The storms that hit Tel Aviv on January 5 broke records, but meteorologists predict that they’ll become the new normal. And while Israel is prepared to deal with wars, it’s not prepared for floods. Nor was Tel Aviv the only city in trouble: People died in Nahariya, and streets flooded all over the country. People got trapped in floating cars and got carried away by torrents of rainfall. And to boot, a full squadron of F16 jets got completely immersed in water, and will demand millions of shekels in repairs. IDF military tracks and armored personnel carriers had to be moved from the volatile Lebanese border to help evacuate residents. And no, that kind rainfall is not good for Israel. While Israel needs rain in the mountains to create a staged and gradual irrigation of the entire country, the rain that falls on Tel Aviv gets washed into the sea. On January 5, the mountains remained eerily dry.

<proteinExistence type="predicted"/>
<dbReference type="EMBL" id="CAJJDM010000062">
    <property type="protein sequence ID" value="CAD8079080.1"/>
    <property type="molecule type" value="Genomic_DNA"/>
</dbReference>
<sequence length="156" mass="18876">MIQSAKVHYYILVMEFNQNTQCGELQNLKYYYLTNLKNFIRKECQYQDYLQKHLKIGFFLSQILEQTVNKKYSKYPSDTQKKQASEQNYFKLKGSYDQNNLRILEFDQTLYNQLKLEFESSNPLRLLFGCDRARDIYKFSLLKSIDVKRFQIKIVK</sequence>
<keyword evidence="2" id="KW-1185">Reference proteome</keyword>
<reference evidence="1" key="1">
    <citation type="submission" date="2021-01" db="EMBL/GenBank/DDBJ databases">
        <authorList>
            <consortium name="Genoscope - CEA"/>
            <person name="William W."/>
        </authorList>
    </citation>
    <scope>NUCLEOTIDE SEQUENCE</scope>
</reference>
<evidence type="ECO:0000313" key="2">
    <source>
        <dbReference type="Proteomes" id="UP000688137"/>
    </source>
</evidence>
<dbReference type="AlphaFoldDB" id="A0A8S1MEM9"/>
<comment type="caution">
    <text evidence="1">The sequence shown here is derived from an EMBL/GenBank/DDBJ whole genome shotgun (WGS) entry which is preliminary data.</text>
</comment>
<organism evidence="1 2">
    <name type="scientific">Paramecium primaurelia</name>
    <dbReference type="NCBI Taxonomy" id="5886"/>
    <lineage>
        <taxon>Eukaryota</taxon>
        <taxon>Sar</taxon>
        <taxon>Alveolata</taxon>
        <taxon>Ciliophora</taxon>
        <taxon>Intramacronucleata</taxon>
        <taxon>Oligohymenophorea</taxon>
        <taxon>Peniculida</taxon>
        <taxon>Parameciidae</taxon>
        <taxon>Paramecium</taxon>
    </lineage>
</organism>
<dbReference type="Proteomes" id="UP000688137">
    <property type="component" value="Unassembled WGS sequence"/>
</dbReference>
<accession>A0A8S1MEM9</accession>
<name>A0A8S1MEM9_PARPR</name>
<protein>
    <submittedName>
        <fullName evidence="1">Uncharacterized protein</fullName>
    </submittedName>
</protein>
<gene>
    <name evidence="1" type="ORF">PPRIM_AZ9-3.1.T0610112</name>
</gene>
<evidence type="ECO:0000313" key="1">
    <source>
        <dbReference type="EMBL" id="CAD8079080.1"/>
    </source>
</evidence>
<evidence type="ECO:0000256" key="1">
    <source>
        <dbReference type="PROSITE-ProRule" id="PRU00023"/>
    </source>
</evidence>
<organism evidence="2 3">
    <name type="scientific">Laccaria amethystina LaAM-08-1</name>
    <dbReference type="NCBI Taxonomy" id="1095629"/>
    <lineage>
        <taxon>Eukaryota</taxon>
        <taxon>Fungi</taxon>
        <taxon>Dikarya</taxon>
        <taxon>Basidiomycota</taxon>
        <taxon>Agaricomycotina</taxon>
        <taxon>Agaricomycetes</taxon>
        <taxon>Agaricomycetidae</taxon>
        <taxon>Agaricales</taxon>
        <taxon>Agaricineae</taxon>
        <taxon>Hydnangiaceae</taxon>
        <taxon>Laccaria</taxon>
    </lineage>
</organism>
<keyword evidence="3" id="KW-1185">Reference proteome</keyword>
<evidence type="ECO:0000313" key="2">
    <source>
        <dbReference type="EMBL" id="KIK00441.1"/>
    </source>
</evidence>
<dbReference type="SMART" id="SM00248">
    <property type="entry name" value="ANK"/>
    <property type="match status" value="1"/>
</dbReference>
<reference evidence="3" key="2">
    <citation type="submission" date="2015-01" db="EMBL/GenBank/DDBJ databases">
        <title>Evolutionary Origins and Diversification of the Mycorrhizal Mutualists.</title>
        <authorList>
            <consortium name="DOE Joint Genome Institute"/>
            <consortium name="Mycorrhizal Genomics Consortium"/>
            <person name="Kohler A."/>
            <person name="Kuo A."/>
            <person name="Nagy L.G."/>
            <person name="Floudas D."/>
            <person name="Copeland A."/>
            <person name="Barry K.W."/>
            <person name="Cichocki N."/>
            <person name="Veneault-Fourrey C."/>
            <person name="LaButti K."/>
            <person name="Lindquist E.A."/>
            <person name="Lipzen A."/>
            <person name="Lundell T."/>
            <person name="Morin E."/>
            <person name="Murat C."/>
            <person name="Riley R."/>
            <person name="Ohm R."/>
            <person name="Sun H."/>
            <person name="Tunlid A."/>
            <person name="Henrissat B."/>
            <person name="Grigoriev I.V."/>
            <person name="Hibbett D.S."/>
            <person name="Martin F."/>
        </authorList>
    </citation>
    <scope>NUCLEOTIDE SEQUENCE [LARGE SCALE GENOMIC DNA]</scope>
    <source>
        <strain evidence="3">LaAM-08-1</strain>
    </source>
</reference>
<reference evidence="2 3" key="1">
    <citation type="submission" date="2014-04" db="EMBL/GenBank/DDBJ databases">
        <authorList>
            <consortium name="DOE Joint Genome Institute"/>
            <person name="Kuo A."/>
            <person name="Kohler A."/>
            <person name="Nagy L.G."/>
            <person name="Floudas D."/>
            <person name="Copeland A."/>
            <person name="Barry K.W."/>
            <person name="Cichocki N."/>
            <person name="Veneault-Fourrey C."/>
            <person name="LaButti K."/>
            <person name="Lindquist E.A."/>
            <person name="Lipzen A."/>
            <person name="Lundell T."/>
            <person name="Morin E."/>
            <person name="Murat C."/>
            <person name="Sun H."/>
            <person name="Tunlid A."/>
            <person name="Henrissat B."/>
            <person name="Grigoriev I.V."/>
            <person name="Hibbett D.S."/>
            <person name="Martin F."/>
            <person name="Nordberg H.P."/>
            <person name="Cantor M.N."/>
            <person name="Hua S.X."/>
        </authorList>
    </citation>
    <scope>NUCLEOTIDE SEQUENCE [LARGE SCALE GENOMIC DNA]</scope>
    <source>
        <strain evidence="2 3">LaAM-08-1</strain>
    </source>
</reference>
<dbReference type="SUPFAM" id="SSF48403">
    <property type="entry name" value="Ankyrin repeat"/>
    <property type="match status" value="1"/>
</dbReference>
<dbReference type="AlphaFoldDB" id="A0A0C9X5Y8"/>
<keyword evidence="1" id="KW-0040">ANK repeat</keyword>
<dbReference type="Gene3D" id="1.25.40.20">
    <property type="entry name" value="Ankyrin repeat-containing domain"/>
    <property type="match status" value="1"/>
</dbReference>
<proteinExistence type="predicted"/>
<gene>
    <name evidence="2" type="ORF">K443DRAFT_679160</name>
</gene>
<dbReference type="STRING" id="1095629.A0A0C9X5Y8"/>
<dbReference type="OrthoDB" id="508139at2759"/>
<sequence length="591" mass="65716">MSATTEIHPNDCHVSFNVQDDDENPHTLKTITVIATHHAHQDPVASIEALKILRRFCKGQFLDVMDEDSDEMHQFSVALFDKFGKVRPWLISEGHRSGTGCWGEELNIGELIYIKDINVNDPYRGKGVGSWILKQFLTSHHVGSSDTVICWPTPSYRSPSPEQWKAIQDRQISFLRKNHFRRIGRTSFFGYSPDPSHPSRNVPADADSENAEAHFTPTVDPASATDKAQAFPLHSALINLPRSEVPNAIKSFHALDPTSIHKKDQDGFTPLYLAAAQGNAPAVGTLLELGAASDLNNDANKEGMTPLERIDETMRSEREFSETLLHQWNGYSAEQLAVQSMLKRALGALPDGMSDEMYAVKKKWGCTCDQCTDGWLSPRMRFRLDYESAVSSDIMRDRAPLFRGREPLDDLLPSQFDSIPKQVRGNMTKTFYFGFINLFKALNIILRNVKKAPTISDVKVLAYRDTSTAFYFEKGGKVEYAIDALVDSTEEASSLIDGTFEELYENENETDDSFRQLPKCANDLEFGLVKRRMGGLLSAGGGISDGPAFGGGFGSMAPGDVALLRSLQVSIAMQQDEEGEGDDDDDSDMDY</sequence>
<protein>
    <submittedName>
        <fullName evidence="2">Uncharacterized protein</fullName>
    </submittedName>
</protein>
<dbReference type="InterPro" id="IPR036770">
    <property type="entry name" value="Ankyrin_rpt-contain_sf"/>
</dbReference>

Climate change means that in Israel the weather becomes extreme and unpredictable. While Tel Aviv floods, the Dead Sea sees record-high temperatures, as high as 122 degrees last summer, the highest temperature ever recorded in Israel since the State’s creation. It was so hot that some cars caught on fire. But we’d better get used to it: “Warming will continue, so we expect an increase in the number of extreme heat waves and a higher probability of breaking more temperature records,” said a statement from the Israel Meteorological. Indeed, the record that was broken was just the one from the previous year. Extreme weather events that took place once in 50 years now happen every two or three. The Arab war cry of 1948 to “drive the Jews into the sea” is being realized on the inverse; we are ourselves driving the sea into the Jews.